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Isaiah

63:7-19

 

I will recount the steadfast love of the LORD, the praises of the LORD, according to all that the LORD has granted us, and the great goodness to the house of Israel that he has granted them according to his compassion, according to the abundance of his steadfast love. For he said, "Surely they are my people, children who will not deal falsely." And he became their Savior. In all their affliction he was afflicted, and the angel of his presence saved them; in his love and in his pity he redeemed them; he lifted them up and carried them all the days of old.

 

But they rebelled and grieved his Holy Spirit; therefore he turned to be their enemy, and himself fought against them. Then he remembered the days of old, of Moses and his people. Where is he who brought them up out of the sea with the shepherds of his flock? Where is he who put in the midst of them his Holy Spirit, who caused his glorious arm to go at the right hand of Moses, who divided the waters before them to make for himself an everlasting name, who led them through the depths? Like a horse in the desert, they did not stumble. Like livestock that go down into the valley, the Spirit of the LORD gave them rest. So you led your people, to make for yourself a glorious name.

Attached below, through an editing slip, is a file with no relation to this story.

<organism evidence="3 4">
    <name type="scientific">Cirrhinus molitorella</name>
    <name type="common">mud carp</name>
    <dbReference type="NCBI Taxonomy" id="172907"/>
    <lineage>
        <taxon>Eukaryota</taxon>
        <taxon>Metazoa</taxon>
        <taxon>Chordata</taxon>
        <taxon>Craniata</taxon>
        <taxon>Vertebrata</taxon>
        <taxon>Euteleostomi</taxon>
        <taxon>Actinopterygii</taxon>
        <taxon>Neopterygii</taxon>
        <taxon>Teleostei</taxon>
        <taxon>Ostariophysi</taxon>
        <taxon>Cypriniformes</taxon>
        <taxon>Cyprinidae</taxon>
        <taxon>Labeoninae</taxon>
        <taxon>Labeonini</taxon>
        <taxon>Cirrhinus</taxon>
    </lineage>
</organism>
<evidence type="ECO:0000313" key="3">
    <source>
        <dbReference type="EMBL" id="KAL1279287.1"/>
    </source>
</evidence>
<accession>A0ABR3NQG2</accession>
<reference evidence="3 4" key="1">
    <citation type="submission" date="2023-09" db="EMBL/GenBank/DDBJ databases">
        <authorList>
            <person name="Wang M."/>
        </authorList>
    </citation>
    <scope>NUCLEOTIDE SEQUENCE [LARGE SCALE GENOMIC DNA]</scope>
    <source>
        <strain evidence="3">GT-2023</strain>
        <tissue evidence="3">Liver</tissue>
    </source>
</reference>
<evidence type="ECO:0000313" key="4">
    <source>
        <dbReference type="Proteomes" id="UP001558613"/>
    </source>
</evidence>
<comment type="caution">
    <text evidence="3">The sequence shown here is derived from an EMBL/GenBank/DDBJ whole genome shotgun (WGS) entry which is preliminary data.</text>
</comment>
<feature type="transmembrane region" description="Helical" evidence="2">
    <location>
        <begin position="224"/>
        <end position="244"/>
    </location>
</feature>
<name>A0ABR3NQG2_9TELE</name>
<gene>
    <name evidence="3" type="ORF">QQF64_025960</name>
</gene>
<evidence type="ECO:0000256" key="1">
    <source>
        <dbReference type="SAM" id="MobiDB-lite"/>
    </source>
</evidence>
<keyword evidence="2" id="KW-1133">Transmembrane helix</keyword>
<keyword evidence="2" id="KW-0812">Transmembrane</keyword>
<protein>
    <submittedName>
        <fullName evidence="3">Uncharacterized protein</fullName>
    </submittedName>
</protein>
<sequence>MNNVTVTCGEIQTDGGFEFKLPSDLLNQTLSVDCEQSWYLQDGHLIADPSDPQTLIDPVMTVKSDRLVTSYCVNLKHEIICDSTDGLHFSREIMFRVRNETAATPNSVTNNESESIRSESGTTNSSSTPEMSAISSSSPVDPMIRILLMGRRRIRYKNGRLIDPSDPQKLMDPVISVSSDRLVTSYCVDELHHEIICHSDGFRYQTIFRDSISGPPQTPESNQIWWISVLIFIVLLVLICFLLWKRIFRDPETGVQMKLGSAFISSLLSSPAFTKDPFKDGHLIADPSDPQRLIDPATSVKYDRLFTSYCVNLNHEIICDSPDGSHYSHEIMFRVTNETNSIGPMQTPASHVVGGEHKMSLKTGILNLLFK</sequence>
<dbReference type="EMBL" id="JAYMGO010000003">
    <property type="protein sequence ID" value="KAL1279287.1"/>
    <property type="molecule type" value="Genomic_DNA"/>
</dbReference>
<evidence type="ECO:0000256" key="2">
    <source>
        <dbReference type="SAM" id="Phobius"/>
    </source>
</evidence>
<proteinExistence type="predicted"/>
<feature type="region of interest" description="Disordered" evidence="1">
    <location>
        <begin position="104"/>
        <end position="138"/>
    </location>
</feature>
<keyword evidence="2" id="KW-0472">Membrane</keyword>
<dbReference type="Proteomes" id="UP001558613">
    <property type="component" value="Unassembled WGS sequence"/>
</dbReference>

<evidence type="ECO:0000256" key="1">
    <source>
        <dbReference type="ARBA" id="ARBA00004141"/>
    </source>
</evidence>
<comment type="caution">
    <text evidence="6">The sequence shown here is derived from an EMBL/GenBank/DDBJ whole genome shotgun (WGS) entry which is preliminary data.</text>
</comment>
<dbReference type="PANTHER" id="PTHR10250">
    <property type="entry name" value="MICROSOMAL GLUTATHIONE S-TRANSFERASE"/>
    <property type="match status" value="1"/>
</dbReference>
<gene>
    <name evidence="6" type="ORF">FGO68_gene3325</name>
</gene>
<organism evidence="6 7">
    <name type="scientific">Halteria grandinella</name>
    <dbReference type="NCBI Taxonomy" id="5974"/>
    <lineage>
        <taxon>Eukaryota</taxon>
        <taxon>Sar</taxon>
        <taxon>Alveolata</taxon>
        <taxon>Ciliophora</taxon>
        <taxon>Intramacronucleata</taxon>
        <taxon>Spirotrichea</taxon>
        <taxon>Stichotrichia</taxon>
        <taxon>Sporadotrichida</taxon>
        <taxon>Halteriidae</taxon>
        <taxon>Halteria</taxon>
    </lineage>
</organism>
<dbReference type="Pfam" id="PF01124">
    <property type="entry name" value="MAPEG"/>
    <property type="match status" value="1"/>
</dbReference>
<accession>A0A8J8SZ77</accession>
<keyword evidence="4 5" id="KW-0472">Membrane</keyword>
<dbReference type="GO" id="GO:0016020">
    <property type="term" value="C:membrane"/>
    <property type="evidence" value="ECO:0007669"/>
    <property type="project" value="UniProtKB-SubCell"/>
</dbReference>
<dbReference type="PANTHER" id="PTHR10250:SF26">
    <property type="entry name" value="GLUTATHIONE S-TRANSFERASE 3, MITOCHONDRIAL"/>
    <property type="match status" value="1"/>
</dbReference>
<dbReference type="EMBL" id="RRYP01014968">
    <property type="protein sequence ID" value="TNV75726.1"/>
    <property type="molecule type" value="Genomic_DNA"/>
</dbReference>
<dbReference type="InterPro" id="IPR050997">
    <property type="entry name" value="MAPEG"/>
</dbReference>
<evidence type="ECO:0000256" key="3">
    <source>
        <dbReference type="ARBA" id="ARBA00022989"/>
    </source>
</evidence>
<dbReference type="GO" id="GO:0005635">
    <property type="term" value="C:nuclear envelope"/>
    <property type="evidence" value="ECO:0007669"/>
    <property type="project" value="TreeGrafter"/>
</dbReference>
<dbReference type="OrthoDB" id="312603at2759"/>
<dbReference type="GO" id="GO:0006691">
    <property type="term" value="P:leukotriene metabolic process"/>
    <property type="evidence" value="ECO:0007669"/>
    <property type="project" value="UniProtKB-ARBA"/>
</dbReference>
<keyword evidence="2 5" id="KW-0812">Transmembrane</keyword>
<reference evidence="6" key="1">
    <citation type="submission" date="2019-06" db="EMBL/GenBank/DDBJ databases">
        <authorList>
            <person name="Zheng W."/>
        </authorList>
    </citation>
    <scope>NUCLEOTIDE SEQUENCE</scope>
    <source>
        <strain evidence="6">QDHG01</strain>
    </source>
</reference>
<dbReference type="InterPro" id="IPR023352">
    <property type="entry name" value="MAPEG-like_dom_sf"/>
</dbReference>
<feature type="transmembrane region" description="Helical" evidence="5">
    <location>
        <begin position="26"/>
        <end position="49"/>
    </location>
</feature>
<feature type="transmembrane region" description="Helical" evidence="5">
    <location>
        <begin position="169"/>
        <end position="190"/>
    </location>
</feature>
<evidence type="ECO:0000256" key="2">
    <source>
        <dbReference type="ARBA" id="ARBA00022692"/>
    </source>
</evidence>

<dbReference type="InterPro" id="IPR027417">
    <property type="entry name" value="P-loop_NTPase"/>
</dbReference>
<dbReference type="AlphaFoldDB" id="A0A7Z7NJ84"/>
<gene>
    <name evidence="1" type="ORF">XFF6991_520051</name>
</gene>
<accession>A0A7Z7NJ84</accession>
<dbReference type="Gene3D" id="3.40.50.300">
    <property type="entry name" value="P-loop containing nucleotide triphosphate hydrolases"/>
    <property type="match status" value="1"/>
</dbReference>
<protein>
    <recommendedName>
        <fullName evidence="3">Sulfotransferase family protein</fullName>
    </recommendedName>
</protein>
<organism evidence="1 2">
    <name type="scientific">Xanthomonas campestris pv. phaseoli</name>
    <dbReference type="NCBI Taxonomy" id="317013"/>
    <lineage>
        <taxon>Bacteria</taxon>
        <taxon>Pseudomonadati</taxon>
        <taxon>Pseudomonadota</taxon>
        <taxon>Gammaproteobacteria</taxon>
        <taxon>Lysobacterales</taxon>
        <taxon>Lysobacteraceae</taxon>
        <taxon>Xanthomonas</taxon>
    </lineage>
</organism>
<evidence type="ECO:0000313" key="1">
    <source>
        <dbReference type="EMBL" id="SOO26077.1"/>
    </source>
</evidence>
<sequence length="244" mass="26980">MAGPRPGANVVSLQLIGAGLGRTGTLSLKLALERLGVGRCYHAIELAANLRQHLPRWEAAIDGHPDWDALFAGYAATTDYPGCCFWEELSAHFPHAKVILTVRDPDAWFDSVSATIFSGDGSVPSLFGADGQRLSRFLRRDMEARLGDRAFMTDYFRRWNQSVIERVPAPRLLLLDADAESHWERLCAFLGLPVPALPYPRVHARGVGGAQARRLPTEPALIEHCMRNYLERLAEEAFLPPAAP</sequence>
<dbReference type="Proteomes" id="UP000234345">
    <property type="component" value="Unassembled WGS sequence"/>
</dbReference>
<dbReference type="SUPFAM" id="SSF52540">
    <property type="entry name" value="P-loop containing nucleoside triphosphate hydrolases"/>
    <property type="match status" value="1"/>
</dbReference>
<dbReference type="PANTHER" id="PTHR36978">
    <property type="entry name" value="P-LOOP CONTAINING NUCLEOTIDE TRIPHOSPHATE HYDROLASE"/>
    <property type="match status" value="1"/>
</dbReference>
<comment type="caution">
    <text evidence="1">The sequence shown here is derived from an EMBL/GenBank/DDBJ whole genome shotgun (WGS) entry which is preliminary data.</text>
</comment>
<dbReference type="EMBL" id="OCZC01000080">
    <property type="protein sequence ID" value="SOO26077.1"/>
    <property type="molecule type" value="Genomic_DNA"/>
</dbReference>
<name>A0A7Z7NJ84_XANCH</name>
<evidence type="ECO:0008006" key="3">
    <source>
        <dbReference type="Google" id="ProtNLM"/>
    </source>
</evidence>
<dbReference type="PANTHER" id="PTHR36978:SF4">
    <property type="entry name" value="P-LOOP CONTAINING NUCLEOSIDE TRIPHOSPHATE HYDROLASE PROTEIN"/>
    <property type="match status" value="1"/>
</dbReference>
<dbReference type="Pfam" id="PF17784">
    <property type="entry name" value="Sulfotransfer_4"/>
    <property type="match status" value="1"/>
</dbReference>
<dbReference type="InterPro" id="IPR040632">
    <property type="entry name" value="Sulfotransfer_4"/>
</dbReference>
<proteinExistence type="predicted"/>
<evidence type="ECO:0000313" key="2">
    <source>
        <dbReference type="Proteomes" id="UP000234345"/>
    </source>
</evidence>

Look down from heaven and see, from your holy and beautiful habitation. Where are your zeal and your might? The stirring of your inner parts and your compassion are held back from me. For you are our Father, though Abraham does not know us, and Israel does not acknowledge us; you, O LORD, are our Father, our Redeemer from of old is your name. O LORD, why do you make us wander from your ways and harden our heart, so that we fear you not? Return for the sake of your servants, the tribes of your heritage. Your holy people held possession for a little while; our adversaries have trampled down your sanctuary. We have become like those over whom you have never ruled, like those who are not called by your name.
(ESV)

 

 

 

 

 

 

 

See What?

Sts. Simon and Jude, Apostles

28 October 2013

When I was a seminary student, my classmates and I shared an ongoing joke, in which, when we were happy and positive, we would remind each other that something terrible could happen and, when we were struggling or unhappy, we would remind each other that that's the way things should be for us morose Lutherans, "I'm depressed. Isn't that great?" There was just enough truth in this joke to teach a little theology to young men. We should never take things as they are, but in them see their opposites.

 

Isaiah foresaw the trying times for Judah when the Babylonians would wreak great damage upon the city of Jerusalem, slaughtering untold thousands, and sending uncounted others into exile far from the sanctuary of God's presence at the temple. Isaiah also lived through the Assyrian incursions upon Isaiah's beloved country and, although they were beaten back by divine intervention, great trouble, suffering, and sorrow came upon the people of God. There was much over which to sorrow: present trouble and future destruction. Yet, Isaiah declined to despair and he recalled the promises of a gracious God, "I will recount the steadfast love of the LORD, the praises of the LORD, according to all that the LORD has granted us, and the great goodness to the house of Israel that he has granted them according to his compassion, according to the abundance of his steadfast love." (Is 63:7).